Three Part Question
In [severely hypothermic patients who have suffered cardiac arrest] is [core rewarming by cardiopulmonary bypass better than external rewarming] at [re-establishing spontaneous circulation and leading to eventual discharge]?
A 24 year-old woman is brought into the Emergency Department having fallen into a frozen lake. Passers-by heard her cries for help and alerted the Emergency Services who rescued her 15 minutes later. On the way to hospital she suffered a cardiac arrest. Her core temperature on arrival is 25 degrees centigrade. You know that she needs rewarming but wonder whether her eventual outcome will be improved by cardiopulmonary bypass rather than external rewarming.
Medline 1966-09/00 using the OVID interface.
([exp heart arrest OR cardiac arrest.mp] AND [exp hypothermia OR hypothermia.mp OR hypothermic.mp OR exp body temperature] AND [exp heat OR exp heating OR exp rewarming OR warming.mp OR rewarming.mp]) LIMIT to human AND english
114 papers found of which 111 were irrelevant or of insufficient quality. The remaining 3 papers are shown in the table.
|Author, date and country
||Study type (level of evidence)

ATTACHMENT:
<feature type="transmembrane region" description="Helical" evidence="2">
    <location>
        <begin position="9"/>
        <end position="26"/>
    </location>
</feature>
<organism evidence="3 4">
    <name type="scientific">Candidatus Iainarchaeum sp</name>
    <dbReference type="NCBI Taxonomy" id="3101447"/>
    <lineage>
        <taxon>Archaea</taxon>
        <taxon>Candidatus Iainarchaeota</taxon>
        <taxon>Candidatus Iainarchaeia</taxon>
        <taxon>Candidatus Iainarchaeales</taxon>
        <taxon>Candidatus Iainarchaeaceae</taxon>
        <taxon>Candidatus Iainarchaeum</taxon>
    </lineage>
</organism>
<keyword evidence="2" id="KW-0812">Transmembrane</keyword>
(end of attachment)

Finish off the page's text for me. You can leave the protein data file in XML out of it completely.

|Vretenar DF et al,|
|68 hypothermic patients with a mean core temperature of 21 degrees centigrade of whom 61 were in cardiac arrest.
All patients placed on cardiopulmonary bypass
||Review||Overall survival||60%||Publication bias likely as success more likely to be reported than failure.|
|Survival if core temperature < 15 degrees||0%|
|Return to previous function||60% of survivors|
|Koller R et al,|
|5 patients with core temperature below 30 degrees centigrade of whom 2 were in cardiac arrest||Cohort||Overall survival||100%||Small numbers|
|Return to previous function||100%|
|Walpoth BH et al,|
|32 of 46 patients in cardiac arrest with core temperature below 28 degrees centigrade.
All patients placed on cardiopulmonary bypass||Prospective cohort||Overall survival||15/32 (45%)||Unclear why patients selected for bypass|
None of the studies directly answer the question. It appears that there is a significant functional recovery following severe hypothermic cardiac arrest, and cardiopulmonary bypass seems to be an efficacious treatment. The number of patients treated by external rewarming is very small and more work will be needed before this can be recommended in preference to bypass.
Clinical Bottom Line
In severely hypothermic patients in cardiac arrest cardiopulmonary bypass should be considered.
- Vretenar DF. Urschel JD. Parrott JC. Unruh HW. Cardiopulmonary bypass resuscitation for accidental hypothermia. Annals of Thoracic Surgery. 1994;58(3):895-8.
- Koller R, Schnider TW, Neidhart P. Deep accidental hypothermia and cardiac arrest - rewarming with forced air. Acta Anaesth Scand 1997;41:1359-64.
- Walpoth BH, Walpoth-Alsan BN, Mattle HP et al. Outcome of survivors of accidental deep hypothermia and circulatory arrest treated with extracorporeal blood warming. NEJM 1997;337:1500-5.